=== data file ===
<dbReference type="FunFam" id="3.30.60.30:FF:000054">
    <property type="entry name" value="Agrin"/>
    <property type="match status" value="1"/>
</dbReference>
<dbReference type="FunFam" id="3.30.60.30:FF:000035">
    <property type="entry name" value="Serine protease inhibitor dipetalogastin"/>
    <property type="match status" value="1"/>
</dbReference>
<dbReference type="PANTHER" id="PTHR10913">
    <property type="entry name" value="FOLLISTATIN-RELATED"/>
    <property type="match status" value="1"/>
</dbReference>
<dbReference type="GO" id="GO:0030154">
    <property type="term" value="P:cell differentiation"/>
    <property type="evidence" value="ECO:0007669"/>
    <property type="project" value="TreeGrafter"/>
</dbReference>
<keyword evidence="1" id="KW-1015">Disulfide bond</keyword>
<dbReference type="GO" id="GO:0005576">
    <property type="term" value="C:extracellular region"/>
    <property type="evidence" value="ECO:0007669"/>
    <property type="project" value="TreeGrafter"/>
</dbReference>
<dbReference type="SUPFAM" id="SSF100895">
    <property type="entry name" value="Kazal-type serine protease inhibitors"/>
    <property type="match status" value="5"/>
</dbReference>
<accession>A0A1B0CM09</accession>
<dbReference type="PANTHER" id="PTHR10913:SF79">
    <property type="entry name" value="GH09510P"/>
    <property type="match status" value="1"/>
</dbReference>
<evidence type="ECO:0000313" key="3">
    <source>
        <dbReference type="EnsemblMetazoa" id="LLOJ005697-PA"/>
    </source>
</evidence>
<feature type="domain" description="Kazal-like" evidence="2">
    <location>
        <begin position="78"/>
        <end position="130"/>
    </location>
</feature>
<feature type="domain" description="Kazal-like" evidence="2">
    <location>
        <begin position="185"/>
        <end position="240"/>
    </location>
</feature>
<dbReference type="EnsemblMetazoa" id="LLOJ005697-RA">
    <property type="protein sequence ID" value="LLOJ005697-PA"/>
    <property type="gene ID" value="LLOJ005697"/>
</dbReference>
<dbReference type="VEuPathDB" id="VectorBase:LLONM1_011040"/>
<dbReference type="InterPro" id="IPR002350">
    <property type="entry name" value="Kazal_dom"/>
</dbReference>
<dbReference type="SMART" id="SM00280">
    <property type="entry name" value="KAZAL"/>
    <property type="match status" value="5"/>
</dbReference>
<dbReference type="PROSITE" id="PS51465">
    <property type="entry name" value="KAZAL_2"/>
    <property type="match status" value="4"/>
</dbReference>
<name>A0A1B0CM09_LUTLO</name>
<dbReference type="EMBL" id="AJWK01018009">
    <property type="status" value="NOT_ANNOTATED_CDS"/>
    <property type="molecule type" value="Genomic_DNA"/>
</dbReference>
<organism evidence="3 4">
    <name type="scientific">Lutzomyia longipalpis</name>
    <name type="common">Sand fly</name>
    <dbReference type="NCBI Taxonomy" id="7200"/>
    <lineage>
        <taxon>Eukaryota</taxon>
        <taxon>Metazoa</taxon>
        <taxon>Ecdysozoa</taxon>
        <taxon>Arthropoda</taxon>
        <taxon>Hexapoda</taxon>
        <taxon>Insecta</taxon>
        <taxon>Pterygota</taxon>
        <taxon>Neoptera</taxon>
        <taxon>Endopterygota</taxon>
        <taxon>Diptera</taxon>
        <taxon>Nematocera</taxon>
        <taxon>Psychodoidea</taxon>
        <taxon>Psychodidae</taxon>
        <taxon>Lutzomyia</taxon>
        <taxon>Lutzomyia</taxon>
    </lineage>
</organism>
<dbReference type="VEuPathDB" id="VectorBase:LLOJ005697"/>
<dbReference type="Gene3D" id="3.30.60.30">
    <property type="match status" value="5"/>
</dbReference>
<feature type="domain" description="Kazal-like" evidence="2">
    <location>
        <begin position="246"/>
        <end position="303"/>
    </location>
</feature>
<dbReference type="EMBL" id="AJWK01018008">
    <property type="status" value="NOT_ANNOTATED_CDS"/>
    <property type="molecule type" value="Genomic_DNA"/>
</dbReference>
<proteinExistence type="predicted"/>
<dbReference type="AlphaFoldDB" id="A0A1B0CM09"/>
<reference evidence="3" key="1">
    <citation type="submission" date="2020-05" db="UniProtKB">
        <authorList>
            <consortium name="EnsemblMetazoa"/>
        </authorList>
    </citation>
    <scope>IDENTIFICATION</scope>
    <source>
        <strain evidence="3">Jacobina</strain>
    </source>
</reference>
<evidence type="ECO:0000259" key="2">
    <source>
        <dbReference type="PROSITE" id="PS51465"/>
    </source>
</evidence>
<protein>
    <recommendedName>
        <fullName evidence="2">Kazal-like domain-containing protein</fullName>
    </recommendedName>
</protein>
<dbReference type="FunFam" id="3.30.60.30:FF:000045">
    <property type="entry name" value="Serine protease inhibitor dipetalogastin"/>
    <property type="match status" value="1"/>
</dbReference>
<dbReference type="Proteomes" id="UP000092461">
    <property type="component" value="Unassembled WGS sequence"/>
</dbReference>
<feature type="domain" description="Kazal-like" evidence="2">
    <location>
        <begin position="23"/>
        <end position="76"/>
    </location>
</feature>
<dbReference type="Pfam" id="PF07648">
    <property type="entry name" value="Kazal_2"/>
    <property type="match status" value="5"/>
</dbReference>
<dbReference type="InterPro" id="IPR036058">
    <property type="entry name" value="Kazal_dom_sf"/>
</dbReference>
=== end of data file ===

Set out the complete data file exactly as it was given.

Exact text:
<dbReference type="FunFam" id="3.30.60.30:FF:000054">
    <property type="entry name" value="Agrin"/>
    <property type="match status" value="1"/>
</dbReference>
<dbReference type="FunFam" id="3.30.60.30:FF:000035">
    <property type="entry name" value="Serine protease inhibitor dipetalogastin"/>
    <property type="match status" value="1"/>
</dbReference>
<dbReference type="PANTHER" id="PTHR10913">
    <property type="entry name" value="FOLLISTATIN-RELATED"/>
    <property type="match status" value="1"/>
</dbReference>
<dbReference type="GO" id="GO:0030154">
    <property type="term" value="P:cell differentiation"/>
    <property type="evidence" value="ECO:0007669"/>
    <property type="project" value="TreeGrafter"/>
</dbReference>
<keyword evidence="1" id="KW-1015">Disulfide bond</keyword>
<dbReference type="GO" id="GO:0005576">
    <property type="term" value="C:extracellular region"/>
    <property type="evidence" value="ECO:0007669"/>
    <property type="project" value="TreeGrafter"/>
</dbReference>
<dbReference type="SUPFAM" id="SSF100895">
    <property type="entry name" value="Kazal-type serine protease inhibitors"/>
    <property type="match status" value="5"/>
</dbReference>
<accession>A0A1B0CM09</accession>
<dbReference type="PANTHER" id="PTHR10913:SF79">
    <property type="entry name" value="GH09510P"/>
    <property type="match status" value="1"/>
</dbReference>
<evidence type="ECO:0000313" key="3">
    <source>
        <dbReference type="EnsemblMetazoa" id="LLOJ005697-PA"/>
    </source>
</evidence>
<feature type="domain" description="Kazal-like" evidence="2">
    <location>
        <begin position="78"/>
        <end position="130"/>
    </location>
</feature>
<feature type="domain" description="Kazal-like" evidence="2">
    <location>
        <begin position="185"/>
        <end position="240"/>
    </location>
</feature>
<dbReference type="EnsemblMetazoa" id="LLOJ005697-RA">
    <property type="protein sequence ID" value="LLOJ005697-PA"/>
    <property type="gene ID" value="LLOJ005697"/>
</dbReference>
<dbReference type="VEuPathDB" id="VectorBase:LLONM1_011040"/>
<dbReference type="InterPro" id="IPR002350">
    <property type="entry name" value="Kazal_dom"/>
</dbReference>
<dbReference type="SMART" id="SM00280">
    <property type="entry name" value="KAZAL"/>
    <property type="match status" value="5"/>
</dbReference>
<dbReference type="PROSITE" id="PS51465">
    <property type="entry name" value="KAZAL_2"/>
    <property type="match status" value="4"/>
</dbReference>
<name>A0A1B0CM09_LUTLO</name>
<dbReference type="EMBL" id="AJWK01018009">
    <property type="status" value="NOT_ANNOTATED_CDS"/>
    <property type="molecule type" value="Genomic_DNA"/>
</dbReference>
<organism evidence="3 4">
    <name type="scientific">Lutzomyia longipalpis</name>
    <name type="common">Sand fly</name>
    <dbReference type="NCBI Taxonomy" id="7200"/>
    <lineage>
        <taxon>Eukaryota</taxon>
        <taxon>Metazoa</taxon>
        <taxon>Ecdysozoa</taxon>
        <taxon>Arthropoda</taxon>
        <taxon>Hexapoda</taxon>
        <taxon>Insecta</taxon>
        <taxon>Pterygota</taxon>
        <taxon>Neoptera</taxon>
        <taxon>Endopterygota</taxon>
        <taxon>Diptera</taxon>
        <taxon>Nematocera</taxon>
        <taxon>Psychodoidea</taxon>
        <taxon>Psychodidae</taxon>
        <taxon>Lutzomyia</taxon>
        <taxon>Lutzomyia</taxon>
    </lineage>
</organism>
<dbReference type="VEuPathDB" id="VectorBase:LLOJ005697"/>
<dbReference type="Gene3D" id="3.30.60.30">
    <property type="match status" value="5"/>
</dbReference>
<feature type="domain" description="Kazal-like" evidence="2">
    <location>
        <begin position="246"/>
        <end position="303"/>
    </location>
</feature>
<dbReference type="EMBL" id="AJWK01018008">
    <property type="status" value="NOT_ANNOTATED_CDS"/>
    <property type="molecule type" value="Genomic_DNA"/>
</dbReference>
<proteinExistence type="predicted"/>
<dbReference type="AlphaFoldDB" id="A0A1B0CM09"/>
<reference evidence="3" key="1">
    <citation type="submission" date="2020-05" db="UniProtKB">
        <authorList>
            <consortium name="EnsemblMetazoa"/>
        </authorList>
    </citation>
    <scope>IDENTIFICATION</scope>
    <source>
        <strain evidence="3">Jacobina</strain>
    </source>
</reference>
<evidence type="ECO:0000259" key="2">
    <source>
        <dbReference type="PROSITE" id="PS51465"/>
    </source>
</evidence>
<protein>
    <recommendedName>
        <fullName evidence="2">Kazal-like domain-containing protein</fullName>
    </recommendedName>
</protein>
<dbReference type="FunFam" id="3.30.60.30:FF:000045">
    <property type="entry name" value="Serine protease inhibitor dipetalogastin"/>
    <property type="match status" value="1"/>
</dbReference>
<dbReference type="Proteomes" id="UP000092461">
    <property type="component" value="Unassembled WGS sequence"/>
</dbReference>
<feature type="domain" description="Kazal-like" evidence="2">
    <location>
        <begin position="23"/>
        <end position="76"/>
    </location>
</feature>
<dbReference type="Pfam" id="PF07648">
    <property type="entry name" value="Kazal_2"/>
    <property type="match status" value="5"/>
</dbReference>
<dbReference type="InterPro" id="IPR036058">
    <property type="entry name" value="Kazal_dom_sf"/>
</dbReference>